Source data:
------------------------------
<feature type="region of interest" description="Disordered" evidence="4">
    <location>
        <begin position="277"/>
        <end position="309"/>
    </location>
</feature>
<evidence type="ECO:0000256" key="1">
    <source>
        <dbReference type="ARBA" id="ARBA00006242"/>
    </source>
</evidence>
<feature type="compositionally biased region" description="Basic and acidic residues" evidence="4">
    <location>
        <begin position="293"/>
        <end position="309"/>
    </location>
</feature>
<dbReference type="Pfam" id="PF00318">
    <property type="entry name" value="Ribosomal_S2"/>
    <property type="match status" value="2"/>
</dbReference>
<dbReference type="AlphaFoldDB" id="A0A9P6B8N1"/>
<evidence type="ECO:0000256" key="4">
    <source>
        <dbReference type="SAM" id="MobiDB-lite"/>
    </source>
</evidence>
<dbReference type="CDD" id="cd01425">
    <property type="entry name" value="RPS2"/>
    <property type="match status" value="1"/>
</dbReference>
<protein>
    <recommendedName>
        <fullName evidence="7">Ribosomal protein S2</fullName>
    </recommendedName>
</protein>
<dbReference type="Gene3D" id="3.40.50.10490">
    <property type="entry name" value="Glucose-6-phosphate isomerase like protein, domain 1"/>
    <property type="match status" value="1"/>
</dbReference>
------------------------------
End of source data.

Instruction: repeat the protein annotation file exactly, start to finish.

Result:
<feature type="region of interest" description="Disordered" evidence="4">
    <location>
        <begin position="277"/>
        <end position="309"/>
    </location>
</feature>
<evidence type="ECO:0000256" key="1">
    <source>
        <dbReference type="ARBA" id="ARBA00006242"/>
    </source>
</evidence>
<feature type="compositionally biased region" description="Basic and acidic residues" evidence="4">
    <location>
        <begin position="293"/>
        <end position="309"/>
    </location>
</feature>
<dbReference type="Pfam" id="PF00318">
    <property type="entry name" value="Ribosomal_S2"/>
    <property type="match status" value="2"/>
</dbReference>
<dbReference type="AlphaFoldDB" id="A0A9P6B8N1"/>
<evidence type="ECO:0000256" key="4">
    <source>
        <dbReference type="SAM" id="MobiDB-lite"/>
    </source>
</evidence>
<dbReference type="CDD" id="cd01425">
    <property type="entry name" value="RPS2"/>
    <property type="match status" value="1"/>
</dbReference>
<protein>
    <recommendedName>
        <fullName evidence="7">Ribosomal protein S2</fullName>
    </recommendedName>
</protein>
<dbReference type="Gene3D" id="3.40.50.10490">
    <property type="entry name" value="Glucose-6-phosphate isomerase like protein, domain 1"/>
    <property type="match status" value="1"/>
</dbReference>